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Can You Leave Your Car on While Pumping Gas?

A man pumps diesel fuel into his vehicle.

Can you leave your car on while pumping gas? There’s an urban legend that addresses this issue, but it doesn’t supply as clear-cut of an answer as you might expect. However, there are definitely some habits motorists should avoid altogether at a service station, including a few that can result in dangerous situations.

Let’s answer the question at hand and discuss a few other service station safety practices worth mentioning.

Service Station Habits of Motorists: What Were They Thinking?!

Pumping fuel. So, can you leave your car on while pumping gas? Technically the answer is you can. The reason is simple: Directing gas into a fuel tank while a car is running is harmless, provided that there isn’t a spark nearby. Indeed, watch a NASCAR or IndyCar race, and that is exactly how pit crews refuel — with the race car running. On the other hand, there is one solid reason not to leave your car on: placards on the fuel pumps that direct you to turn off your vehicle while pumping. Consider it a liability issue that the service station prefers not to incur due to the remote possibility that static electricity might lead to an explosion.

Red can for gasoline.

Stay put. Fuel pumps happen to be simple to operate. A locking mechanism holds the spigot open during fueling, supplying you with a hands-free experience until you need to disconnect. In theory, the pump should automatically turn off the moment it senses your tank is full, though this isn’t 100% foolproof. Therefore, avoid the temptation to walk away from the vehicle to visit the restroom, find coffee or do anything else. Keep an eye on the pumping process. Stay safe.

No smoking. Speaking of spark, it should be obvious that not smoking while pumping fuel is smart. Again, the placards will remind you of this, and in this case the chances of igniting fuel are great. One flick of cigarette ash too close to the gas tank could cause a conflagration.

Red fuel cans. Did you know that fuel containers are color-coded? Red is for gasoline, blue is for kerosene and yellow is for diesel fuel. Green cans are for holding oil. OSHA regulations mean color-coded containers /(or identifying color-coded tags) need to be in place to make it easier to select the right can for holding fuel. What you should not do is choose other containers for storage. Plastic bags, barrels and other containers not designed to hold fuel should never be utilized, as doing so could lead to dangerous spills.

Children and pets. Vacation time is family time, and we often bring our children and pets with us when we go on vacation. Long trips require frequent stops at service stations for fuel and snacks, but youngsters and pets should never hang around outside a vehicle, especially during fueling. Knocking into an active nozzle and spraying fuel everywhere would have you reaching for the station’s panic button to shut off the fuel. Escort your children to the bathroom and your pet to a patch of grass for relief. When you’re done, all should return to the vehicle, buckle up, and resume the journey.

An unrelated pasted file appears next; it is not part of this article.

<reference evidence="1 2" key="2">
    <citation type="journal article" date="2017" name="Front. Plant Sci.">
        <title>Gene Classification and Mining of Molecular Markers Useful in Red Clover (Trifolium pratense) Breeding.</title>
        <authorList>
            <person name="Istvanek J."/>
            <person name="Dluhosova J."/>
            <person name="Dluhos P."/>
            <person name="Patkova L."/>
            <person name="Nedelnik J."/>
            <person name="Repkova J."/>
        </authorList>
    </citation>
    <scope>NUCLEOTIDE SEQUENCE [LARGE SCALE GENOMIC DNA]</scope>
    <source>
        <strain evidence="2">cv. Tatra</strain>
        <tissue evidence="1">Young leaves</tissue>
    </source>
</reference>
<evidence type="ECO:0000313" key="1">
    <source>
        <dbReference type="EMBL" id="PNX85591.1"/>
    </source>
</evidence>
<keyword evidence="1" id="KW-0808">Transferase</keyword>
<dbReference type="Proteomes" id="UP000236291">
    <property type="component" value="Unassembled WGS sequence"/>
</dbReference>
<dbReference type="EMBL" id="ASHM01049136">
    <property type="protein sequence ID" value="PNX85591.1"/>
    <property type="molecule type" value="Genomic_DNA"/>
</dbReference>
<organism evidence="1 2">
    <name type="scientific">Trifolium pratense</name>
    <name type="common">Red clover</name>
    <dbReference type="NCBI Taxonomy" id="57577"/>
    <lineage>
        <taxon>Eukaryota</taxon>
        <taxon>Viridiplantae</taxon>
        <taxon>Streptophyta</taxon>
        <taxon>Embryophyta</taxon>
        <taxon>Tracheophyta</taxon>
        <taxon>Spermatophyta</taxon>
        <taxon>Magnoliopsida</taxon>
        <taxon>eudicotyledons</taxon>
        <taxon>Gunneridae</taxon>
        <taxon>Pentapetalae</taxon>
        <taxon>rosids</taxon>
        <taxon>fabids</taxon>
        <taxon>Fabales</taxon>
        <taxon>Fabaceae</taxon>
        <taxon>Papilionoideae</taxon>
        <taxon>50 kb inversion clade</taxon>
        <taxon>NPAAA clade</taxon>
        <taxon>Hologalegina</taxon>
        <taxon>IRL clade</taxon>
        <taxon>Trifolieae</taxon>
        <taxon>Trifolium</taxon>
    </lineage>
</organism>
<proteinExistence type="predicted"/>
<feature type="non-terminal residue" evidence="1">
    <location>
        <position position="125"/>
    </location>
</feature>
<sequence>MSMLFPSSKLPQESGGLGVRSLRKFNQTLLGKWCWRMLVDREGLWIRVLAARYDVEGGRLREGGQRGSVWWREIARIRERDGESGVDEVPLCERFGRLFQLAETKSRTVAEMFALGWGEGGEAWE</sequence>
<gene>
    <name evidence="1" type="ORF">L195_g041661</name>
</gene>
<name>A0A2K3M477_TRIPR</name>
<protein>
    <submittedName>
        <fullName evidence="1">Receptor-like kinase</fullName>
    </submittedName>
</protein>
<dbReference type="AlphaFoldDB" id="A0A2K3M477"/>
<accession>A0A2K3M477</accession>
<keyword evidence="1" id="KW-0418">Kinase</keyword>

Stay Safe at the Pump

So while the answer to the question “can you leave your car on while pumping gas” is technically yes, the real world answer is a resounding no. When it is time to gas up, turn off the car and remove the keys from the ignition every time. Leave the service station fires to the Hollywood stunt folks, and always take every possible precaution to keep yourself and others safe when you’re fueling your vehicle.

Check out all the fuel & emissions system parts available on NAPAonline or trust one of our 17,000 NAPA Auto Care locations for routine maintenance and repairs. For more information on the question, “Can you leave your car on while pumping gas?” chat with a knowledgeable expert at your local NAPA Auto Parts store.

Featured image courtesy of Pixabay.

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Matthew C. Keegan View All

Matt Keegan has maintained his love for cars ever since his father taught him kicking tires can be one way to uncover a problem with a vehicle’s suspension system. He since moved on to learn a few things about coefficient of drag, G-forces, toe-heel shifting, and how to work the crazy infotainment system in some random weekly driver. Matt is a member of the Washington Automotive Press Association and is a contributor to various print and online media sources.

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